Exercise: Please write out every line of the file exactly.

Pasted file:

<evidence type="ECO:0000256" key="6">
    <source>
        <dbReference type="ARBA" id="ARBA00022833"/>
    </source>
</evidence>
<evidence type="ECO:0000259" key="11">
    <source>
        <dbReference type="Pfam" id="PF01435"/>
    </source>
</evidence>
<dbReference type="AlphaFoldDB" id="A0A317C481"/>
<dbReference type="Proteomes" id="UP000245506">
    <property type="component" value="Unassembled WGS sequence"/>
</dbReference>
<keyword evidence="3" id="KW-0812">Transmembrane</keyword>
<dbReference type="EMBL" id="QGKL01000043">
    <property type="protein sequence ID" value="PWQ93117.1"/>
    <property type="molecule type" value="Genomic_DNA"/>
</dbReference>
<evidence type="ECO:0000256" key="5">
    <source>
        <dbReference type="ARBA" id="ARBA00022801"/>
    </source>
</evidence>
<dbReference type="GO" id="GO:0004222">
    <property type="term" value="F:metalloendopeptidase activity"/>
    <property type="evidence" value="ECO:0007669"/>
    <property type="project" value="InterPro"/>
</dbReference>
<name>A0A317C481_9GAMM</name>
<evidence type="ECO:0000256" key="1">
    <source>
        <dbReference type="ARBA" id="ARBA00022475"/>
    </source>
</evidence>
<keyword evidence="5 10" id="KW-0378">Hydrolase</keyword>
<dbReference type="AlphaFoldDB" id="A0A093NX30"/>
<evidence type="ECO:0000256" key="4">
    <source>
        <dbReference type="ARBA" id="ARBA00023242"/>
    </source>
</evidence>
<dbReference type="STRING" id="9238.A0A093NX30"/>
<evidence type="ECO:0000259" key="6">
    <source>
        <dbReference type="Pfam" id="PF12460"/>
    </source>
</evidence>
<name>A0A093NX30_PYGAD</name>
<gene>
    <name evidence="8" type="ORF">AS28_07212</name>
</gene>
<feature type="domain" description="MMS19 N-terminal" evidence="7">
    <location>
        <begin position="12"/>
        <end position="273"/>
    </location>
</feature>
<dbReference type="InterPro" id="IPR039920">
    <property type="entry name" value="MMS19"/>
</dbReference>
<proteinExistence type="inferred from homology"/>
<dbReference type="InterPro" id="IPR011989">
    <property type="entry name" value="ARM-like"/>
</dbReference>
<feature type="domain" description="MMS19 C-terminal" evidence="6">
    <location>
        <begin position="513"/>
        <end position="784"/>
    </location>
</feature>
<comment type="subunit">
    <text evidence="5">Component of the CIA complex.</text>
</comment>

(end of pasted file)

<evidence type="ECO:0000256" key="6">
    <source>
        <dbReference type="ARBA" id="ARBA00022833"/>
    </source>
</evidence>
<evidence type="ECO:0000259" key="11">
    <source>
        <dbReference type="Pfam" id="PF01435"/>
    </source>
</evidence>
<dbReference type="AlphaFoldDB" id="A0A317C481"/>
<dbReference type="Proteomes" id="UP000245506">
    <property type="component" value="Unassembled WGS sequence"/>
</dbReference>
<keyword evidence="3" id="KW-0812">Transmembrane</keyword>
<dbReference type="EMBL" id="QGKL01000043">
    <property type="protein sequence ID" value="PWQ93117.1"/>
    <property type="molecule type" value="Genomic_DNA"/>
</dbReference>
<evidence type="ECO:0000256" key="5">
    <source>
        <dbReference type="ARBA" id="ARBA00022801"/>
    </source>
</evidence>
<dbReference type="GO" id="GO:0004222">
    <property type="term" value="F:metalloendopeptidase activity"/>
    <property type="evidence" value="ECO:0007669"/>
    <property type="project" value="InterPro"/>
</dbReference>
<name>A0A317C481_9GAMM</name>
<evidence type="ECO:0000256" key="1">
    <source>
        <dbReference type="ARBA" id="ARBA00022475"/>
    </source>
</evidence>
<keyword evidence="5 10" id="KW-0378">Hydrolase</keyword>
<dbReference type="AlphaFoldDB" id="A0A093NX30"/>
<evidence type="ECO:0000256" key="4">
    <source>
        <dbReference type="ARBA" id="ARBA00023242"/>
    </source>
</evidence>
<dbReference type="STRING" id="9238.A0A093NX30"/>
<evidence type="ECO:0000259" key="6">
    <source>
        <dbReference type="Pfam" id="PF12460"/>
    </source>
</evidence>
<name>A0A093NX30_PYGAD</name>
<gene>
    <name evidence="8" type="ORF">AS28_07212</name>
</gene>
<feature type="domain" description="MMS19 N-terminal" evidence="7">
    <location>
        <begin position="12"/>
        <end position="273"/>
    </location>
</feature>
<dbReference type="InterPro" id="IPR039920">
    <property type="entry name" value="MMS19"/>
</dbReference>
<proteinExistence type="inferred from homology"/>
<dbReference type="InterPro" id="IPR011989">
    <property type="entry name" value="ARM-like"/>
</dbReference>
<feature type="domain" description="MMS19 C-terminal" evidence="6">
    <location>
        <begin position="513"/>
        <end position="784"/>
    </location>
</feature>
<comment type="subunit">
    <text evidence="5">Component of the CIA complex.</text>
</comment>